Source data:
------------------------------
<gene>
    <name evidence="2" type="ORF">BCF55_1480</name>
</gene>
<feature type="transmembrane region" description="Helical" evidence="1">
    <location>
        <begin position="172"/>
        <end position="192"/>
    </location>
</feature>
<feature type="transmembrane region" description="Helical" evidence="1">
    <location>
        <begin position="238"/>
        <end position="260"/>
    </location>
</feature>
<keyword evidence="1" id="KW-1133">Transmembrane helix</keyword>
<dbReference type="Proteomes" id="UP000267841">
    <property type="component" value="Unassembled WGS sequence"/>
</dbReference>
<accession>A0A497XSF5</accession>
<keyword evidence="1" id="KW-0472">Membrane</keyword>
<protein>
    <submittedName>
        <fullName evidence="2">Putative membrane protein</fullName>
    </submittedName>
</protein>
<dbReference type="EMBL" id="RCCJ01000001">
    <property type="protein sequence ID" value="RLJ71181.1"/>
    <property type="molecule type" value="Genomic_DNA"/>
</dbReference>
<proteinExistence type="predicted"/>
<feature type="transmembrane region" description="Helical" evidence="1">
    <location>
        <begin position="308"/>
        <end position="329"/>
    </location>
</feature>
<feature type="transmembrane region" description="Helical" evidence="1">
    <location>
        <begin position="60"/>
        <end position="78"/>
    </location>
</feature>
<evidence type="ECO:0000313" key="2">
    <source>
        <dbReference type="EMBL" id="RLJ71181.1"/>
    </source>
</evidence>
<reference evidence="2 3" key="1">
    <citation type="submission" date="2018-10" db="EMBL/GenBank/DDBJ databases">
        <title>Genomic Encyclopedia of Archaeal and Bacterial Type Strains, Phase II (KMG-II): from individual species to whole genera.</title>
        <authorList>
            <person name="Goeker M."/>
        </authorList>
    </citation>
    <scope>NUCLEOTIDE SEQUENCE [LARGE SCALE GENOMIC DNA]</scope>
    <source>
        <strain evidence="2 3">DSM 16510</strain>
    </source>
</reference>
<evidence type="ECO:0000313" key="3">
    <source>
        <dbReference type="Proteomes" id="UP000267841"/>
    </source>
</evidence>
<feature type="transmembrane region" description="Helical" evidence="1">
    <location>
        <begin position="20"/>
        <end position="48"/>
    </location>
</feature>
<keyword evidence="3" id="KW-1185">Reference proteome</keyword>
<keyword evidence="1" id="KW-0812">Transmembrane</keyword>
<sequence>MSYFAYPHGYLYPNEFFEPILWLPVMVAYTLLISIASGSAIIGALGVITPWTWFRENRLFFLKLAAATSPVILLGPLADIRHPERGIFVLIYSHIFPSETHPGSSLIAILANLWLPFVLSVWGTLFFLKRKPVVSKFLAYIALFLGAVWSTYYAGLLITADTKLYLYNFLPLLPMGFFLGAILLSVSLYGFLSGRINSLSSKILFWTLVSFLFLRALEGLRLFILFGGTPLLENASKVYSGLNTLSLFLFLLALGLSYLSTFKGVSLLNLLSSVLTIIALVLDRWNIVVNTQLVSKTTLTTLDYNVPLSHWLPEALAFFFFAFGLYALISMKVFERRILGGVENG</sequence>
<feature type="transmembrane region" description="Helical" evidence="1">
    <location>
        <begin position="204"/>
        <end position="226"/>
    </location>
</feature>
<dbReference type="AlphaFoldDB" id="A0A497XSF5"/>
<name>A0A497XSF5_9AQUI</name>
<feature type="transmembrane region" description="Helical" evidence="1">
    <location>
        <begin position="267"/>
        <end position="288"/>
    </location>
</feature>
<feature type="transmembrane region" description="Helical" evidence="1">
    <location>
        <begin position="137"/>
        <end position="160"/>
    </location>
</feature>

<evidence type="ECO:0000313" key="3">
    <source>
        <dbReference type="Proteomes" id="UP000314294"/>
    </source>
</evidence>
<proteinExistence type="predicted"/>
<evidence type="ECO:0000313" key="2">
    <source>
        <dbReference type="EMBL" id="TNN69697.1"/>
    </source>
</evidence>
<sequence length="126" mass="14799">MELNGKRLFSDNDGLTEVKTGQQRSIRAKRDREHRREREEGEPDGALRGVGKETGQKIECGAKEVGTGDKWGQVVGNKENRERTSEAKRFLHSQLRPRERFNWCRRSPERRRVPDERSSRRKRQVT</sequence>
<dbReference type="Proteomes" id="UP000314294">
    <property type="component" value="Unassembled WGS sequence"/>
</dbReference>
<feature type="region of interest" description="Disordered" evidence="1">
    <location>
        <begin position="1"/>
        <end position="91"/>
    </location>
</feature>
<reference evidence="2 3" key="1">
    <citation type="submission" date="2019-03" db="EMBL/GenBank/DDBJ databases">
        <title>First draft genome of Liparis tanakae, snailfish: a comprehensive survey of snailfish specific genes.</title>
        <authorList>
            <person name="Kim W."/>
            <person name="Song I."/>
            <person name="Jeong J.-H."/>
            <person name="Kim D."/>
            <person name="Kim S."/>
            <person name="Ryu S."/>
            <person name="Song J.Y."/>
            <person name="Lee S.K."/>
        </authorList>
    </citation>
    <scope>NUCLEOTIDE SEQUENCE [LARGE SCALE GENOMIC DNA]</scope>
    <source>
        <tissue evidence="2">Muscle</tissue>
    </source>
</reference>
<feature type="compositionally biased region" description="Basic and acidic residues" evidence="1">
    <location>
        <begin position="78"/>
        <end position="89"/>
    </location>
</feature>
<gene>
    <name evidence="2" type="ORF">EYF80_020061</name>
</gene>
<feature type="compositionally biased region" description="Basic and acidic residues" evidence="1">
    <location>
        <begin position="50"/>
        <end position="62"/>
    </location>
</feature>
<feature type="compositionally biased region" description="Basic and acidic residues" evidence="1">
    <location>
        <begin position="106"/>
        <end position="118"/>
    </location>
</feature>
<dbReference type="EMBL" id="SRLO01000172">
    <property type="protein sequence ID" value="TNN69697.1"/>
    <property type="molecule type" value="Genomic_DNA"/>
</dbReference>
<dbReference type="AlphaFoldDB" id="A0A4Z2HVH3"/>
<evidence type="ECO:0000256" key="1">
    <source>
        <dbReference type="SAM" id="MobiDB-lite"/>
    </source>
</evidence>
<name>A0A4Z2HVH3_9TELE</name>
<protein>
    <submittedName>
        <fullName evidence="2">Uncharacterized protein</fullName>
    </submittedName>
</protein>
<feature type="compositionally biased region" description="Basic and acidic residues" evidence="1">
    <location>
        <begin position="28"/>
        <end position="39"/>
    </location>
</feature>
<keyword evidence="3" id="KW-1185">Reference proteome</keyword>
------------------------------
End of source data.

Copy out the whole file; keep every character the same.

<gene>
    <name evidence="2" type="ORF">BCF55_1480</name>
</gene>
<feature type="transmembrane region" description="Helical" evidence="1">
    <location>
        <begin position="172"/>
        <end position="192"/>
    </location>
</feature>
<feature type="transmembrane region" description="Helical" evidence="1">
    <location>
        <begin position="238"/>
        <end position="260"/>
    </location>
</feature>
<keyword evidence="1" id="KW-1133">Transmembrane helix</keyword>
<dbReference type="Proteomes" id="UP000267841">
    <property type="component" value="Unassembled WGS sequence"/>
</dbReference>
<accession>A0A497XSF5</accession>
<keyword evidence="1" id="KW-0472">Membrane</keyword>
<protein>
    <submittedName>
        <fullName evidence="2">Putative membrane protein</fullName>
    </submittedName>
</protein>
<dbReference type="EMBL" id="RCCJ01000001">
    <property type="protein sequence ID" value="RLJ71181.1"/>
    <property type="molecule type" value="Genomic_DNA"/>
</dbReference>
<proteinExistence type="predicted"/>
<feature type="transmembrane region" description="Helical" evidence="1">
    <location>
        <begin position="308"/>
        <end position="329"/>
    </location>
</feature>
<feature type="transmembrane region" description="Helical" evidence="1">
    <location>
        <begin position="60"/>
        <end position="78"/>
    </location>
</feature>
<evidence type="ECO:0000313" key="2">
    <source>
        <dbReference type="EMBL" id="RLJ71181.1"/>
    </source>
</evidence>
<reference evidence="2 3" key="1">
    <citation type="submission" date="2018-10" db="EMBL/GenBank/DDBJ databases">
        <title>Genomic Encyclopedia of Archaeal and Bacterial Type Strains, Phase II (KMG-II): from individual species to whole genera.</title>
        <authorList>
            <person name="Goeker M."/>
        </authorList>
    </citation>
    <scope>NUCLEOTIDE SEQUENCE [LARGE SCALE GENOMIC DNA]</scope>
    <source>
        <strain evidence="2 3">DSM 16510</strain>
    </source>
</reference>
<evidence type="ECO:0000313" key="3">
    <source>
        <dbReference type="Proteomes" id="UP000267841"/>
    </source>
</evidence>
<feature type="transmembrane region" description="Helical" evidence="1">
    <location>
        <begin position="20"/>
        <end position="48"/>
    </location>
</feature>
<keyword evidence="3" id="KW-1185">Reference proteome</keyword>
<keyword evidence="1" id="KW-0812">Transmembrane</keyword>
<sequence>MSYFAYPHGYLYPNEFFEPILWLPVMVAYTLLISIASGSAIIGALGVITPWTWFRENRLFFLKLAAATSPVILLGPLADIRHPERGIFVLIYSHIFPSETHPGSSLIAILANLWLPFVLSVWGTLFFLKRKPVVSKFLAYIALFLGAVWSTYYAGLLITADTKLYLYNFLPLLPMGFFLGAILLSVSLYGFLSGRINSLSSKILFWTLVSFLFLRALEGLRLFILFGGTPLLENASKVYSGLNTLSLFLFLLALGLSYLSTFKGVSLLNLLSSVLTIIALVLDRWNIVVNTQLVSKTTLTTLDYNVPLSHWLPEALAFFFFAFGLYALISMKVFERRILGGVENG</sequence>
<feature type="transmembrane region" description="Helical" evidence="1">
    <location>
        <begin position="204"/>
        <end position="226"/>
    </location>
</feature>
<dbReference type="AlphaFoldDB" id="A0A497XSF5"/>
<name>A0A497XSF5_9AQUI</name>
<feature type="transmembrane region" description="Helical" evidence="1">
    <location>
        <begin position="267"/>
        <end position="288"/>
    </location>
</feature>
<feature type="transmembrane region" description="Helical" evidence="1">
    <location>
        <begin position="137"/>
        <end position="160"/>
    </location>
</feature>

<evidence type="ECO:0000313" key="3">
    <source>
        <dbReference type="Proteomes" id="UP000314294"/>
    </source>
</evidence>
<proteinExistence type="predicted"/>
<evidence type="ECO:0000313" key="2">
    <source>
        <dbReference type="EMBL" id="TNN69697.1"/>
    </source>
</evidence>
<sequence length="126" mass="14799">MELNGKRLFSDNDGLTEVKTGQQRSIRAKRDREHRREREEGEPDGALRGVGKETGQKIECGAKEVGTGDKWGQVVGNKENRERTSEAKRFLHSQLRPRERFNWCRRSPERRRVPDERSSRRKRQVT</sequence>
<dbReference type="Proteomes" id="UP000314294">
    <property type="component" value="Unassembled WGS sequence"/>
</dbReference>
<feature type="region of interest" description="Disordered" evidence="1">
    <location>
        <begin position="1"/>
        <end position="91"/>
    </location>
</feature>
<reference evidence="2 3" key="1">
    <citation type="submission" date="2019-03" db="EMBL/GenBank/DDBJ databases">
        <title>First draft genome of Liparis tanakae, snailfish: a comprehensive survey of snailfish specific genes.</title>
        <authorList>
            <person name="Kim W."/>
            <person name="Song I."/>
            <person name="Jeong J.-H."/>
            <person name="Kim D."/>
            <person name="Kim S."/>
            <person name="Ryu S."/>
            <person name="Song J.Y."/>
            <person name="Lee S.K."/>
        </authorList>
    </citation>
    <scope>NUCLEOTIDE SEQUENCE [LARGE SCALE GENOMIC DNA]</scope>
    <source>
        <tissue evidence="2">Muscle</tissue>
    </source>
</reference>
<feature type="compositionally biased region" description="Basic and acidic residues" evidence="1">
    <location>
        <begin position="78"/>
        <end position="89"/>
    </location>
</feature>
<gene>
    <name evidence="2" type="ORF">EYF80_020061</name>
</gene>
<feature type="compositionally biased region" description="Basic and acidic residues" evidence="1">
    <location>
        <begin position="50"/>
        <end position="62"/>
    </location>
</feature>
<feature type="compositionally biased region" description="Basic and acidic residues" evidence="1">
    <location>
        <begin position="106"/>
        <end position="118"/>
    </location>
</feature>
<dbReference type="EMBL" id="SRLO01000172">
    <property type="protein sequence ID" value="TNN69697.1"/>
    <property type="molecule type" value="Genomic_DNA"/>
</dbReference>
<dbReference type="AlphaFoldDB" id="A0A4Z2HVH3"/>
<evidence type="ECO:0000256" key="1">
    <source>
        <dbReference type="SAM" id="MobiDB-lite"/>
    </source>
</evidence>
<name>A0A4Z2HVH3_9TELE</name>
<protein>
    <submittedName>
        <fullName evidence="2">Uncharacterized protein</fullName>
    </submittedName>
</protein>
<feature type="compositionally biased region" description="Basic and acidic residues" evidence="1">
    <location>
        <begin position="28"/>
        <end position="39"/>
    </location>
</feature>
<keyword evidence="3" id="KW-1185">Reference proteome</keyword>